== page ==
We noticed that you're using an unsupported browser. The TripAdvisor website may not display properly.We support the following browsers: Windows: Internet Explorer, Mozilla Firefox, Google Chrome. Mac: Safari.
Had a chance to stop in and reserve a spot for the next tour on the day I was in the area. Free and very interesting. Guided tour in Spanish with some broken English but I got the jist of it. Fascinating history lesson and...More
This was a really lovely historic home right near all the Old Town activities. There was no entrance fee. I don't read Spanish, so my understanding was a bit limited, but I enjoyed seeing all the furnished rooms and seeing the birds play in the...More
Not far off the main square is Marshal Sucre's house where you can see portraits, weapons, and the furnishings of the 1820s. Sucre was one of Simon Bolivar's key military leaders and was instrumental in liberating much of northern South America. We were lucky to...More
Th Museo da Sucre was a hidden gem. It was really informative and interesting. The guide spoke some English and explained the various rooms very well. He was clearly passionate about the Museo and he conveyed that enthusiasm really well. The furnishings, paintings and ornamental...More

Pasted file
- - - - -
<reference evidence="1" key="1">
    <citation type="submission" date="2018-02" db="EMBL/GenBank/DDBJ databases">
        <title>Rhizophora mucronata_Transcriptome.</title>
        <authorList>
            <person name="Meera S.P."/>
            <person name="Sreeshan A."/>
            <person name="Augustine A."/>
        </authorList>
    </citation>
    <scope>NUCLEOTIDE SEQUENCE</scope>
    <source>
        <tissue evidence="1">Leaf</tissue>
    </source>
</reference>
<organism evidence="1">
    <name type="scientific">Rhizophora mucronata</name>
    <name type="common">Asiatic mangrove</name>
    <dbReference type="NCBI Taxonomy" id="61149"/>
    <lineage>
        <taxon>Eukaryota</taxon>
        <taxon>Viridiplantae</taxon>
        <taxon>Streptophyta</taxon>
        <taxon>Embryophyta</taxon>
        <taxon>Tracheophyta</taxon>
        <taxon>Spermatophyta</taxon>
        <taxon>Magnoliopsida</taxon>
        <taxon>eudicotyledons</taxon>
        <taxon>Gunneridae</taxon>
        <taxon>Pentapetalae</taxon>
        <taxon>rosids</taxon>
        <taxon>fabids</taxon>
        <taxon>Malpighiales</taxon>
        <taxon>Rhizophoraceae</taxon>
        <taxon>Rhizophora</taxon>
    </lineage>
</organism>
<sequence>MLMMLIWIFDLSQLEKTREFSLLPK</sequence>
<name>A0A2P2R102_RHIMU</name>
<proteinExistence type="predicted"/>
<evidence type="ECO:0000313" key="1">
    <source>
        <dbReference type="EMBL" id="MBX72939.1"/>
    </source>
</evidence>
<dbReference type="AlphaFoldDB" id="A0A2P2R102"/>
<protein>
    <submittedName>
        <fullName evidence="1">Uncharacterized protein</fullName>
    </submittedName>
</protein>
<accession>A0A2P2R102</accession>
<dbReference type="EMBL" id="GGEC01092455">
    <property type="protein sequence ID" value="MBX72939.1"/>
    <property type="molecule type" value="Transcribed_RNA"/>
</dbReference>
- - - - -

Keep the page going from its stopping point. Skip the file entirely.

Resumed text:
It was a nice tour. (albeit, in Spanish only)
A little bit too short, I think less than an hour.
The major drawback is that they don't let your wander around the museum at any time, so you don't really get to take it in....More
A tour of this beautiful and beautifully-maintained home is both a lesson on the history of Ecuador and a glimpse of upper-class life in Quito in the 1800's. Our English-speaking guide was full of interesting information.
I came across this place by chance, escaping from the crowds in the main square and what a gift! I was the only visitor at that time but was offered a free guided tour by one of the girls who was at the (free) ticket...More
Located at the Historic center. This is one of the main touristic sites in Quito. It is a house that was bought by Mariscal Sucre when he was President of Bolivia and married to a lady from Quito, and were he wanted to spend his...More